An Extra “Pinch” of Human Effort Will Boost Demand Gen Results

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Powerful marketing technologies enable B2B marketers to automate many communications with customers and prospects. But a "pinch" of additional human effort applied at the right time and place can boost demand generation results just like a tablespoon of bourbon elevates the taste of a Thanksgiving pecan pie.

There's no longer any doubt that technology has reshaped the practice of B2B marketing. Over the past two decades, the number of marketing technology tools has grown at an astounding rate, as Scott Brinker's annual marketing technology landscape graphics have clearly documented.

The capabilities of marketing technologies have also dramatically improved. With today's technology tools, B2B marketers can deliver marketing messages in a wide variety of formats, manage messaging in multiple communication channels, and automate many of their interactions with customers and prospects.

But despite the impressive capabilities of today's marketing technology applications, there are several "inflection points" in your relationship with a customer or prospect where hands-on human involvement can have a big impact on results. These inflection points are moments in your relationship with a customer or prospect when there is a ripe opportunity to move the relationship to a higher level.

One of these inflection points is when you are seeking to have the first person-to-person conversation with a potential buyer. Numerous studies have shown that many business buyers prefer to conduct early-stage research and information gathering on their own, and to delay conversations with vendor reps until later in their decision-making process. Overcoming this reluctance is challenging, but a relatively small dose of human involvement will increase your odds of success.

To illustrate how easy it can be to add a dash of human involvement, consider this example.

Below is the text of an email I recently received from a business development representative with a sales technology company. I received this message after I attended one of the company's webinars. I've altered the message to conceal the real names of the company and the BDR.

"David,

Thanks for attending our webinar with Jones & Company, 'The Secret Sauce for a High-Performing Sales Organization.'

Hopefully, you enjoyed the webinar - John and Joe had some great insights on . . .

  • The current state and challenges of sales enablement in the age of the modern business buyer
  • Why a buyer-centric sales enablement approach is vital for an organization's revenue growth
  • How the right software can accelerate sales enablement efforts and help win more deals

Would love to get your feedback from the webinar.

Are you available this Friday for a quick 15 minute chat?

Best,

Roger Smith"

I suspect the company used its marketing automation software to send this email to everyone who attended the webinar.

This isn't a bad follow-up message. It's concise and not overly promotional. But it didn't convince me to reply and schedule a telephone conversation. (Note:  The webinar itself was quite good. I didn't decide not to schedule the call because of a bad webinar experience.)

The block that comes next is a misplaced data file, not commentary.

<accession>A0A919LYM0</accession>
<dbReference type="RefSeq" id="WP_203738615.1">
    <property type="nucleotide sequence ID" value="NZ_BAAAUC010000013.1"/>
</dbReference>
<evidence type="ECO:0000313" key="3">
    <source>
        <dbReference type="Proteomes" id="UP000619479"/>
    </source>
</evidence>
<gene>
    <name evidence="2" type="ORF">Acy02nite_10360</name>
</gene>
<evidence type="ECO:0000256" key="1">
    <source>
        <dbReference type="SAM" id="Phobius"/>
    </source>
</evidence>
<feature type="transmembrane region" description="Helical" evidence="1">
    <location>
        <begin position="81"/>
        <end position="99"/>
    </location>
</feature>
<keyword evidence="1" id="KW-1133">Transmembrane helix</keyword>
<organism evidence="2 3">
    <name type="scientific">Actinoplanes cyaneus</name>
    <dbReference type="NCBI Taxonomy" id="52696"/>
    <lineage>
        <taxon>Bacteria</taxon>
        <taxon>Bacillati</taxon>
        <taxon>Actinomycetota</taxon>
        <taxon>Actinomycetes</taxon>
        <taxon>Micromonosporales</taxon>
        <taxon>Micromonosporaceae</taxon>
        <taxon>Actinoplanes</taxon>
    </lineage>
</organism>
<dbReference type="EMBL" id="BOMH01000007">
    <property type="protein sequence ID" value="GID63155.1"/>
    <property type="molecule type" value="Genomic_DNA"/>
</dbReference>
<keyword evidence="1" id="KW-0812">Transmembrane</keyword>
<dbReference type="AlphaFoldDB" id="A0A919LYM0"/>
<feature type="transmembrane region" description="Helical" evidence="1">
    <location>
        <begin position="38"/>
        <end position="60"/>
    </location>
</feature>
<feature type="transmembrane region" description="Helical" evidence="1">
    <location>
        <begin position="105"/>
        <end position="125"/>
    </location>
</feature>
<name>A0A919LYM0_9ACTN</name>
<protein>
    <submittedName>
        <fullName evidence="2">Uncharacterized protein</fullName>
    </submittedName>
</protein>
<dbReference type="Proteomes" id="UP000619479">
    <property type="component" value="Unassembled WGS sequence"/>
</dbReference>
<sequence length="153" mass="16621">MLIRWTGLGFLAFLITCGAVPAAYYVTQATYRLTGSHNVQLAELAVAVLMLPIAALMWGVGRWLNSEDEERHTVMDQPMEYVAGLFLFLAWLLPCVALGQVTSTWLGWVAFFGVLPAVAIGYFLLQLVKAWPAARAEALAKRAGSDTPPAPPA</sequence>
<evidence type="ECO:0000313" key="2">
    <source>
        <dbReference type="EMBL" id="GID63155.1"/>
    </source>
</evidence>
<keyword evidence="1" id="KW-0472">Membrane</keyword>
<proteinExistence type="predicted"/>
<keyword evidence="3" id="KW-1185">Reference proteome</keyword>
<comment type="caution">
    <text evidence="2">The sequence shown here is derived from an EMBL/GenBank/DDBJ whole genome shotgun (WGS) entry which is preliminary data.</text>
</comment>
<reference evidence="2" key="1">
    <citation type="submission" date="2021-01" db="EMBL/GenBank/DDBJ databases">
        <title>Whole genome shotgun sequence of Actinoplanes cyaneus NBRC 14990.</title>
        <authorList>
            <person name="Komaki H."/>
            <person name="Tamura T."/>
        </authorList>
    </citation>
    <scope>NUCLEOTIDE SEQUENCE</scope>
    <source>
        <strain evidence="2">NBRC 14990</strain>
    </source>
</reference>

What Roger failed to do in this message is show me that he know some basic things about me and my business and suggest why a telephone conversation could be worthwhile.

If Roger had spent two or three minutes scanning my LinkedIn profile, he would have been able to get a basic understanding of what I do. My profile also contains links to the 188 articles I've published at LinkedIn. If Roger had spent another five minutes scanning the titles of those articles, he could have obtained a pretty good understanding of my professional focus.

With this information, Roger could have easily added a short paragraph to the email that would have made me more inclined to schedule a telephone conversation. Something like this immediately after the bullet points:

"I see from your LinkedIn profile that you work with B2B companies to develop marketing strategies and marketing content. I also noticed that you've written several articles about improving marketing and sales productivity. I'd like to get your thoughts about the role that sales enablement technology plays in improving sales productivity."

This approach would have demonstrated that Roger had made an effort to get to know me and my business, and the suggested topic of the telephone conversation fits with my work.

Some readers may be thinking:  "There's no way we can have our business development reps spend even this much time on every prospect." That's not what I'm recommending. This approach should be reserved for prospects whose engagement with your company suggests that they may be ready to move the relationship to a higher level.

Such as prospects who have registered for and attended a webinar.

The important point here is that a small investment in hands-on human involvement, when strategically used, can produce a significant impact on demand generation results.

Image courtesy of Thomas Brueckner via Flickr (CC).

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